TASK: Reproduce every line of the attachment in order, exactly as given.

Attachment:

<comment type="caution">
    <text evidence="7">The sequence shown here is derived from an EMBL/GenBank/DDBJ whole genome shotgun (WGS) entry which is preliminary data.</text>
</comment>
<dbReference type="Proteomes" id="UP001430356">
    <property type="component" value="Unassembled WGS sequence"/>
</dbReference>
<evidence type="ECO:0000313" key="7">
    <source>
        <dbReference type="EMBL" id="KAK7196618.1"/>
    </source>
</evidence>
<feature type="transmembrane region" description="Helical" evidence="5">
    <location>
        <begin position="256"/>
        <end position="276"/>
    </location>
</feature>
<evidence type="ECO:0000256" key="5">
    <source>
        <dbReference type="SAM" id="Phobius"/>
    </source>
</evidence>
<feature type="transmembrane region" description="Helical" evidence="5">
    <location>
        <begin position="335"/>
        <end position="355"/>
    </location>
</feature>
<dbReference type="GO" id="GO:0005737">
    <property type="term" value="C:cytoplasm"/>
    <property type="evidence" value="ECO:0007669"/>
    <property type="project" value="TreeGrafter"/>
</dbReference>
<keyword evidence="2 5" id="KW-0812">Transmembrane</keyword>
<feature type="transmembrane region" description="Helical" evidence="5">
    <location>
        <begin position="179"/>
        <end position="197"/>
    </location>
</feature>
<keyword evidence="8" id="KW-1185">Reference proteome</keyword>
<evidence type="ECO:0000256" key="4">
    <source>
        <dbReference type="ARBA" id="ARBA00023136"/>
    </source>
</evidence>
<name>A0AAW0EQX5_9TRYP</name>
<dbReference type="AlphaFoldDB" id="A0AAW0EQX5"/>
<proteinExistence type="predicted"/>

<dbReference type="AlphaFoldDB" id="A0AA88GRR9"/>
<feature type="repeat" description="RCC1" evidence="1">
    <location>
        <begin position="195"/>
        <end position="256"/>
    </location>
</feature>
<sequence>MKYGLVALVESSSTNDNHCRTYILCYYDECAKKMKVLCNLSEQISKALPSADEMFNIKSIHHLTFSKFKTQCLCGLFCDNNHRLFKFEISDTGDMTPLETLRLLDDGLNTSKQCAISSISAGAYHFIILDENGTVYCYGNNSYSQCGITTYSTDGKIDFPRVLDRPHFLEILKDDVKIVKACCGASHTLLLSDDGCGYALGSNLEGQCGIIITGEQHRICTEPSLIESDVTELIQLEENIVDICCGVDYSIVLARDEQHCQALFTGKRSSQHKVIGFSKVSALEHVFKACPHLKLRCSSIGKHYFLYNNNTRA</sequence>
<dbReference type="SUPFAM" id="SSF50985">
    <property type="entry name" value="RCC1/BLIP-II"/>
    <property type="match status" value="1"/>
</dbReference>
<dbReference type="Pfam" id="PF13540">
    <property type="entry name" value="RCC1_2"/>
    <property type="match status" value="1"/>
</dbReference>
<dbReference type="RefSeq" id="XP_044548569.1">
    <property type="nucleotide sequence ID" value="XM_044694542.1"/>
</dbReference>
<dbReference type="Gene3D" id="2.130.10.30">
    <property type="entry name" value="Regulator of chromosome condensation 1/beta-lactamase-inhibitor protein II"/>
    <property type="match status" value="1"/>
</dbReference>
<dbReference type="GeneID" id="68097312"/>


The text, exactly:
<comment type="caution">
    <text evidence="7">The sequence shown here is derived from an EMBL/GenBank/DDBJ whole genome shotgun (WGS) entry which is preliminary data.</text>
</comment>
<dbReference type="Proteomes" id="UP001430356">
    <property type="component" value="Unassembled WGS sequence"/>
</dbReference>
<evidence type="ECO:0000313" key="7">
    <source>
        <dbReference type="EMBL" id="KAK7196618.1"/>
    </source>
</evidence>
<feature type="transmembrane region" description="Helical" evidence="5">
    <location>
        <begin position="256"/>
        <end position="276"/>
    </location>
</feature>
<evidence type="ECO:0000256" key="5">
    <source>
        <dbReference type="SAM" id="Phobius"/>
    </source>
</evidence>
<feature type="transmembrane region" description="Helical" evidence="5">
    <location>
        <begin position="335"/>
        <end position="355"/>
    </location>
</feature>
<dbReference type="GO" id="GO:0005737">
    <property type="term" value="C:cytoplasm"/>
    <property type="evidence" value="ECO:0007669"/>
    <property type="project" value="TreeGrafter"/>
</dbReference>
<keyword evidence="2 5" id="KW-0812">Transmembrane</keyword>
<feature type="transmembrane region" description="Helical" evidence="5">
    <location>
        <begin position="179"/>
        <end position="197"/>
    </location>
</feature>
<keyword evidence="8" id="KW-1185">Reference proteome</keyword>
<evidence type="ECO:0000256" key="4">
    <source>
        <dbReference type="ARBA" id="ARBA00023136"/>
    </source>
</evidence>
<name>A0AAW0EQX5_9TRYP</name>
<dbReference type="AlphaFoldDB" id="A0AAW0EQX5"/>
<proteinExistence type="predicted"/>

<dbReference type="AlphaFoldDB" id="A0AA88GRR9"/>
<feature type="repeat" description="RCC1" evidence="1">
    <location>
        <begin position="195"/>
        <end position="256"/>
    </location>
</feature>
<sequence>MKYGLVALVESSSTNDNHCRTYILCYYDECAKKMKVLCNLSEQISKALPSADEMFNIKSIHHLTFSKFKTQCLCGLFCDNNHRLFKFEISDTGDMTPLETLRLLDDGLNTSKQCAISSISAGAYHFIILDENGTVYCYGNNSYSQCGITTYSTDGKIDFPRVLDRPHFLEILKDDVKIVKACCGASHTLLLSDDGCGYALGSNLEGQCGIIITGEQHRICTEPSLIESDVTELIQLEENIVDICCGVDYSIVLARDEQHCQALFTGKRSSQHKVIGFSKVSALEHVFKACPHLKLRCSSIGKHYFLYNNNTRA</sequence>
<dbReference type="SUPFAM" id="SSF50985">
    <property type="entry name" value="RCC1/BLIP-II"/>
    <property type="match status" value="1"/>
</dbReference>
<dbReference type="Pfam" id="PF13540">
    <property type="entry name" value="RCC1_2"/>
    <property type="match status" value="1"/>
</dbReference>
<dbReference type="RefSeq" id="XP_044548569.1">
    <property type="nucleotide sequence ID" value="XM_044694542.1"/>
</dbReference>
<dbReference type="Gene3D" id="2.130.10.30">
    <property type="entry name" value="Regulator of chromosome condensation 1/beta-lactamase-inhibitor protein II"/>
    <property type="match status" value="1"/>
</dbReference>
<dbReference type="GeneID" id="68097312"/>